Quote:
I am the one that first put forward the initiative and I don’t have any philosophical differences with the programme.
I have a lot of experience in dealing with the Coded Language of the ALP/ABLP, so Let me help you to decipher the true meaning of that statement. First we have to combine it with another statement from GB.
Quote:
If the people are against it we will not move forward with it.
You realize that the ABLP has adopted a system of using Polls to determine if they should or should not do something. In that light, all that GB has to do to save face if he gets elected is to conduct one of the ABLP famous "Polls" that will inevitably show that a majority of Antiguans are in favor of CIP and then he can publicly embraces the CIP.

Note there is no use of words like REPEAL or any statement of any intention to do so. Antigua has to be very careful with GB, everything he says is Political Morse Code. But he did not expect that we have some cryptologists out here.
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Lord Have Mercy

RE: Different Strokes



#5 Champedo » 2013-03-24 11:02

What is all this talk about CIP. Is it bad policy? What exactly are the arguments for and against it.
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Champedo

Will of the people...same old rhetoric!

#4 Dig It » 2013-03-24 10:57

While I do believe the "court of public opinion" matters, it can be easily 'ignored' if our leaders or politicians are "Arogrant-Corrupt-an d-Oblivious (ACO)" to the people! The sad part is that the Constitution is 'overlooked' when 'dollar-signs' are in our politicians sights. Regardless of who started the CIP bill or debate, it is not favored by the majority and should never be in these lands or in the hands of those that is not properly 'screened' or will never set foot on these soil. The CL said "...I am the one that first put forward the initiative and I don’t have any philosophical differences with the programme.” Is this any indication or admission that CIP will be "scrapped" once the ABLP takes helm of the wheel? Let's hope that the "will of the people" will always be there! I don't!
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Dig It

Kenred

#3 tenman » 2013-03-24 09:47

Kenred, the opposition leader in parliament has stated that if and when elected, if the people are against the CIP, it would be scrapped. MP Joseph during the same debate, stated (promised) it will be scrapped, giving no conditional test for support.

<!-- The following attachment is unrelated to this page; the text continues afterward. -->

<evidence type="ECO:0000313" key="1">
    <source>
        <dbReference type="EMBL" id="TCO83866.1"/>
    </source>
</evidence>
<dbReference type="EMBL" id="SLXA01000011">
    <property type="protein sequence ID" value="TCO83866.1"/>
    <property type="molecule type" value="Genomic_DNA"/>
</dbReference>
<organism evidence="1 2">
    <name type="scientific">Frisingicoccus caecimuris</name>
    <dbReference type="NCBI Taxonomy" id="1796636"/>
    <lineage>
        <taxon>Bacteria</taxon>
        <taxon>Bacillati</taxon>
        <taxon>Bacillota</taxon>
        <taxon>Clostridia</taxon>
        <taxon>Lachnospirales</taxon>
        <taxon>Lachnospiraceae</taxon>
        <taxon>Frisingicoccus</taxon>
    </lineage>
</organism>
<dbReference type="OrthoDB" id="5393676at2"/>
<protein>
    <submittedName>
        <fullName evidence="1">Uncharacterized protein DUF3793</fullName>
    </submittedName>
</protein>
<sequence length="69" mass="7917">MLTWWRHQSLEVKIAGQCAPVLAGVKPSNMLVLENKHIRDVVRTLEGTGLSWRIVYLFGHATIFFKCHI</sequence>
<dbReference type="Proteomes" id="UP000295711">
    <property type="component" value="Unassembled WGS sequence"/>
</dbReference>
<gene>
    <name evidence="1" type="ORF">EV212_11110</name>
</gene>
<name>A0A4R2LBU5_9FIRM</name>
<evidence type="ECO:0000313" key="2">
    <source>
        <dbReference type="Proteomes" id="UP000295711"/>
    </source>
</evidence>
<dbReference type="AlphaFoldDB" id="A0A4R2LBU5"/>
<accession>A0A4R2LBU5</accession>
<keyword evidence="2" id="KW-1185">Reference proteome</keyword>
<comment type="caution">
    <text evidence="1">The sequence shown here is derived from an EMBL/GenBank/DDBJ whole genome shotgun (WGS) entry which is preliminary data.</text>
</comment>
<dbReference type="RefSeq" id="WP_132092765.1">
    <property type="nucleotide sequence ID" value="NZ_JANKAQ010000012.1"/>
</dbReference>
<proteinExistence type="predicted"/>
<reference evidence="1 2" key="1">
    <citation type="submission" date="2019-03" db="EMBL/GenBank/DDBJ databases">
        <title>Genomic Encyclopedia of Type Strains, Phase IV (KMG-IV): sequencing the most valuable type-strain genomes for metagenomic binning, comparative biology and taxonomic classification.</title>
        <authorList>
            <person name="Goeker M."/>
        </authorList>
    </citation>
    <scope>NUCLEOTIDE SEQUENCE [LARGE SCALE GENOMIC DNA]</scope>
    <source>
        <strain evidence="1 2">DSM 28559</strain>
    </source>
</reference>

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tenman

@ Colin

#2 Jimmy » 2013-03-24 07:22

Dear Colin,

Please remember that a Leader alone doesn't make a Party!

If the New Leader goes against his people and agrees to do something his Party has objected to before the elections, then it's up to the other members of his cabinet and party to "read him the riot act"! If they don't...they they are just as wrong as he is!

In any case I believe that Browne (unlike Baldwin who-by the way flip-flopped on almost every promise) will be more forthright and at least check the pulse of the people before indulging in the CIP - as he promised.

The biggest joke is that the funds for the CIP Bill is going to help the treasury pay every conceivable outstanding Invoice - yet the money ain't going into the consolidated fund. It's going into a fund controlled by Baldwin Spencer.
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Jimmy

RE: Different Strokes



#1 Kenred » 2013-03-24 06:03

I for one would like to hear Gaston Browne publicly state his position and what he will do should the CIP be implemented and the ALP then wins the general election. Will he simply adopt the CIP once he is in power and continue it, or will he repeal it? He has publicly stated several times that if the people are against it, then it should not proceed. It is easy to take this position when one is not in power. Will he maintain this position once he is Prime Minister? I want to know before I cast my vote in the next election. I want Gaston to make his position clear now.
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Kenred

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Mr. Colin Sampson

 Mr. Colin Sampson is a Journalist and the host of "The Colin Sampson Show" on Caribantigua TV